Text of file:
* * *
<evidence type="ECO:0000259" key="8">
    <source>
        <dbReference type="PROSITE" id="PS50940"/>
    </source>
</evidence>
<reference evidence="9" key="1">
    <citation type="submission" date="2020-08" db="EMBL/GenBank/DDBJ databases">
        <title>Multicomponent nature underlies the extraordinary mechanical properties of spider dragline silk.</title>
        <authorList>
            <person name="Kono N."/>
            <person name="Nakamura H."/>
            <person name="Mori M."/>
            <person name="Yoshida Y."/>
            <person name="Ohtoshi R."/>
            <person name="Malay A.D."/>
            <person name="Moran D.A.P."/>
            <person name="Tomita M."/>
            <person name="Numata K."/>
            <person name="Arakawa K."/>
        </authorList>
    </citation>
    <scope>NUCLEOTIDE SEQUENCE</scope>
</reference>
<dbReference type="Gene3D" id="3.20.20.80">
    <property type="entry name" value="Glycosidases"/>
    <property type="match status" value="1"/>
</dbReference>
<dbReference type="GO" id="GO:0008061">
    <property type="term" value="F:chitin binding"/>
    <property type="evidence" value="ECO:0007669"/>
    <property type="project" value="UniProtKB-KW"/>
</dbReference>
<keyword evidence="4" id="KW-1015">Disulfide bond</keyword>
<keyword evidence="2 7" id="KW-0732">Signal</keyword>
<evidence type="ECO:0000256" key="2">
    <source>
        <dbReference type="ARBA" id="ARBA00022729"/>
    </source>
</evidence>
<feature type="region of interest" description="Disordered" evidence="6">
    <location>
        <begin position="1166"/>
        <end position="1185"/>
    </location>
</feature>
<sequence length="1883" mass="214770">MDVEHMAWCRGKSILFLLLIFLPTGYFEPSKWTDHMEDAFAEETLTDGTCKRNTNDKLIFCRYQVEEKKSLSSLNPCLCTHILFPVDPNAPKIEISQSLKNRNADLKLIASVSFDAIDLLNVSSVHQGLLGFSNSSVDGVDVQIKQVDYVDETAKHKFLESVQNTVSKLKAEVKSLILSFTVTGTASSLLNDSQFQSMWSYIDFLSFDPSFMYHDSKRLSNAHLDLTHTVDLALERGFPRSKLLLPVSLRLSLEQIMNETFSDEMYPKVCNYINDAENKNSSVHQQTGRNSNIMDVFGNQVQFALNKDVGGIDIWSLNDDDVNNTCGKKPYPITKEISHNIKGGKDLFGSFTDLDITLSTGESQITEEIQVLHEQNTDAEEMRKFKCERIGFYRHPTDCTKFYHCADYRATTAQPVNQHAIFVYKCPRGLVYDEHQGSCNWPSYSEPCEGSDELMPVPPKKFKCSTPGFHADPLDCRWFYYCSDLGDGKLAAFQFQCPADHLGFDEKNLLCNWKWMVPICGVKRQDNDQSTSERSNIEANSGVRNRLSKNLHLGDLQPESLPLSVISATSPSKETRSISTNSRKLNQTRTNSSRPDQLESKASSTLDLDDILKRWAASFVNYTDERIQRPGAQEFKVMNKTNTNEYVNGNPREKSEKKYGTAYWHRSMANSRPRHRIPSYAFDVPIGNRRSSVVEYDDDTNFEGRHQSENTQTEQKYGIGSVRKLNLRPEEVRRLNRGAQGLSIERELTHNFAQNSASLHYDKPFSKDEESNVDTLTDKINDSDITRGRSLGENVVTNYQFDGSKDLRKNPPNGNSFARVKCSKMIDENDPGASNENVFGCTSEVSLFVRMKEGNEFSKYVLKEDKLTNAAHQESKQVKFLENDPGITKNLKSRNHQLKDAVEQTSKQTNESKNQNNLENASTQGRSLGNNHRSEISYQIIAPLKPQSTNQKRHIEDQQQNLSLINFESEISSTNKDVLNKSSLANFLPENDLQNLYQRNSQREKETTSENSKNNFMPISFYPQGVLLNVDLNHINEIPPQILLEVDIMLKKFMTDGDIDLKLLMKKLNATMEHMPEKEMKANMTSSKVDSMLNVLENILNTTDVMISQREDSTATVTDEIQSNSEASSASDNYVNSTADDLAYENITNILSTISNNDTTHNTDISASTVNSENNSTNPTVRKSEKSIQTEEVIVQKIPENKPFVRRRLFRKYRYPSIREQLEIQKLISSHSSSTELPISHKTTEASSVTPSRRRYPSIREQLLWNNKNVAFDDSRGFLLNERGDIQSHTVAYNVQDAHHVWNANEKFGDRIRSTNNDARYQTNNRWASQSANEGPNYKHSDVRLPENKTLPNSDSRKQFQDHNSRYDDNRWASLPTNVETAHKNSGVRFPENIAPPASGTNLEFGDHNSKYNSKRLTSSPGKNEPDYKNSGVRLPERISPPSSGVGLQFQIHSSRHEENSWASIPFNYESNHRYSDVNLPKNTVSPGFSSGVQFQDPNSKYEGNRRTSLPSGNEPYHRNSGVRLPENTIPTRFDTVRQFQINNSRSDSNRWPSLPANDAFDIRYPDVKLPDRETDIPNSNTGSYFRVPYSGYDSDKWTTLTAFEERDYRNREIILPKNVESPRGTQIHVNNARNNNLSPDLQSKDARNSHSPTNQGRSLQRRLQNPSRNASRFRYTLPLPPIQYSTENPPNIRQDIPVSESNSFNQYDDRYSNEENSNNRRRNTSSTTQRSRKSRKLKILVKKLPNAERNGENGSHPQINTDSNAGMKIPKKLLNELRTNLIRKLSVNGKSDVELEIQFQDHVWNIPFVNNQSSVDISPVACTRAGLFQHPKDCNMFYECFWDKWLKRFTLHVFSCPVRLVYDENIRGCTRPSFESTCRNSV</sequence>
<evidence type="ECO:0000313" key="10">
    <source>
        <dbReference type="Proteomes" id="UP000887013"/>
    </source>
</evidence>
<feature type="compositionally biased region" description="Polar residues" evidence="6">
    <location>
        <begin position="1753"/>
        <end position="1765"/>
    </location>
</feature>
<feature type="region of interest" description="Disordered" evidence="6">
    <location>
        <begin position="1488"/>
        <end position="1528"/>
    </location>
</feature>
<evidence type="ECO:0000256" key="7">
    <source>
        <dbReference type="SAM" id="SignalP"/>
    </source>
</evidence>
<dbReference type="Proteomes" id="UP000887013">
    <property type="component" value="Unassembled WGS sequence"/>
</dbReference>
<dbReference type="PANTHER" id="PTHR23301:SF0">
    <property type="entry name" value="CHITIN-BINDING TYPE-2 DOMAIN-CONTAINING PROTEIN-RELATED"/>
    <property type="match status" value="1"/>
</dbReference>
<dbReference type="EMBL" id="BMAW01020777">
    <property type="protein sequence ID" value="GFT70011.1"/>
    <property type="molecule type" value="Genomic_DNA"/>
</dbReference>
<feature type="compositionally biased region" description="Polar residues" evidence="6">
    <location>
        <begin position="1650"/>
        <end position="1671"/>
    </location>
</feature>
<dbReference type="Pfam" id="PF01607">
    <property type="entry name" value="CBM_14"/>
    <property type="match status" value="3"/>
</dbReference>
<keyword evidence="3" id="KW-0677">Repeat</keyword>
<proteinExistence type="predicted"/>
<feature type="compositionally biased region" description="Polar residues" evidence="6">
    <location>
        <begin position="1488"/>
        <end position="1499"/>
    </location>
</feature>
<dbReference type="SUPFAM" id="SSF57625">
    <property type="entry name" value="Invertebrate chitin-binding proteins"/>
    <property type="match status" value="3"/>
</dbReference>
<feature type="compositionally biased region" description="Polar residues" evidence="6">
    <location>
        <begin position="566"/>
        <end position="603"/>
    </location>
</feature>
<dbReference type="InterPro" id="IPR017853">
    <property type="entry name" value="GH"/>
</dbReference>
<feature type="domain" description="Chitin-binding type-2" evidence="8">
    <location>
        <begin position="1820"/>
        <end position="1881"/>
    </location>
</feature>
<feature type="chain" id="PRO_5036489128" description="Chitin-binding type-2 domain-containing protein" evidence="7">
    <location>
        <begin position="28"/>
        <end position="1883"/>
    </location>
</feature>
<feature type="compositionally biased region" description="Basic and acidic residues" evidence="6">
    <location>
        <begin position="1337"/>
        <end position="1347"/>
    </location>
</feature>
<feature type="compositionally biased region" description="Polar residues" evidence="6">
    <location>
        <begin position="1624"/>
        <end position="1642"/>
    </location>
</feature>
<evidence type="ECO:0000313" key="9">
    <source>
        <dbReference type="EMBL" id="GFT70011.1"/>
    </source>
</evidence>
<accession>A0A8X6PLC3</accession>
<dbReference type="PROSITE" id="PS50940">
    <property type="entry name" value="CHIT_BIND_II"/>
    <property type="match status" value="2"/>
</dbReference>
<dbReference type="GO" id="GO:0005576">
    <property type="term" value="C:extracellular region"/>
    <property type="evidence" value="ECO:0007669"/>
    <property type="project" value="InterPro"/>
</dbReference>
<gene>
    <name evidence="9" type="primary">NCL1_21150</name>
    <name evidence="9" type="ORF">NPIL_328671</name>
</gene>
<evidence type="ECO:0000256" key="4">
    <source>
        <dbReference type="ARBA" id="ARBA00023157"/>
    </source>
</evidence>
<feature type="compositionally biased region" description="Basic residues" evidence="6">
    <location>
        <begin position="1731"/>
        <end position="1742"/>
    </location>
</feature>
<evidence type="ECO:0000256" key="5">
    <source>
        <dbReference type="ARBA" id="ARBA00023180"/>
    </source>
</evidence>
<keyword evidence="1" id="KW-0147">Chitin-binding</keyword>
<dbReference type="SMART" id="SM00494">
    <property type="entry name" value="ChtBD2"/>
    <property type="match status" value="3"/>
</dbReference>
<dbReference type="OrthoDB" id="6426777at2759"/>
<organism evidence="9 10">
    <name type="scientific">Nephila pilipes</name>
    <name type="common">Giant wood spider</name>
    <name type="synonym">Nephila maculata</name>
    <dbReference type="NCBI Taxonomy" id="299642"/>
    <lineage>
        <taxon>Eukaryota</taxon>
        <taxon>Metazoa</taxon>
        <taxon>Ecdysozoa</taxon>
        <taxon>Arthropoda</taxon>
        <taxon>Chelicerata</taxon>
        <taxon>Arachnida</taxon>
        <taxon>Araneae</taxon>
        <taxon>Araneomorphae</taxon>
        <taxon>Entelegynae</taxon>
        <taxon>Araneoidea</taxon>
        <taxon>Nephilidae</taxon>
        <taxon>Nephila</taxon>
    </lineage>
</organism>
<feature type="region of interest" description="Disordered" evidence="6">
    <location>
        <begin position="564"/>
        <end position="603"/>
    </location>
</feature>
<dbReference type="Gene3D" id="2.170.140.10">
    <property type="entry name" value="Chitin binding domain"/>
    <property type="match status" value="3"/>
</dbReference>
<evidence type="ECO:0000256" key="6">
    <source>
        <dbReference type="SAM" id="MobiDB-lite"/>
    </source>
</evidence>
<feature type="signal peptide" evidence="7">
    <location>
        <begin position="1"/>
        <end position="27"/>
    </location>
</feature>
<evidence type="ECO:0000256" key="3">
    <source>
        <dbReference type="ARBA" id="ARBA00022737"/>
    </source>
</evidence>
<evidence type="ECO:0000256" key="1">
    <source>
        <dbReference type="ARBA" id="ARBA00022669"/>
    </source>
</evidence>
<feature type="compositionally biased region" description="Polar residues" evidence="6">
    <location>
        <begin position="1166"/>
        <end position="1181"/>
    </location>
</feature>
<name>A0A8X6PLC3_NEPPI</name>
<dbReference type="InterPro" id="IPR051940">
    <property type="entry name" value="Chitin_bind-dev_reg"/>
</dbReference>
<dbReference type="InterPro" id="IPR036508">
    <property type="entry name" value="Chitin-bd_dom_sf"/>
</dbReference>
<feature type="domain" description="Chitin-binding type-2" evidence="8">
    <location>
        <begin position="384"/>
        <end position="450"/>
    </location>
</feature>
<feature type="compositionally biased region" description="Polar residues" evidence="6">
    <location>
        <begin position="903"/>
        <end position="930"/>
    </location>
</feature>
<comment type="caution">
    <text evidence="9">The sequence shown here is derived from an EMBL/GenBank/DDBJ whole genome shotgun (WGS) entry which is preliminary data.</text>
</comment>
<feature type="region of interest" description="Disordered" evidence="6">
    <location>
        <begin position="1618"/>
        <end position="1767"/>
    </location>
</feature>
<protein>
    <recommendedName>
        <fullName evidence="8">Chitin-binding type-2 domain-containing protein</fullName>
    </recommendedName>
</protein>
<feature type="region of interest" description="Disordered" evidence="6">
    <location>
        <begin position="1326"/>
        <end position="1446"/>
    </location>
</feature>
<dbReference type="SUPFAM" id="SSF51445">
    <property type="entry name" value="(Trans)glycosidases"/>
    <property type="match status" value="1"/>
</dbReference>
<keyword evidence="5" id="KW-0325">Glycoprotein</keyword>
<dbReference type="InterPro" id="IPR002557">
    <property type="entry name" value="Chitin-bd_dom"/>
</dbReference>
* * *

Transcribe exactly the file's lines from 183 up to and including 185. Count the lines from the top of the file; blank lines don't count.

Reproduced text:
        <taxon>Metazoa</taxon>
        <taxon>Ecdysozoa</taxon>
        <taxon>Arthropoda</taxon>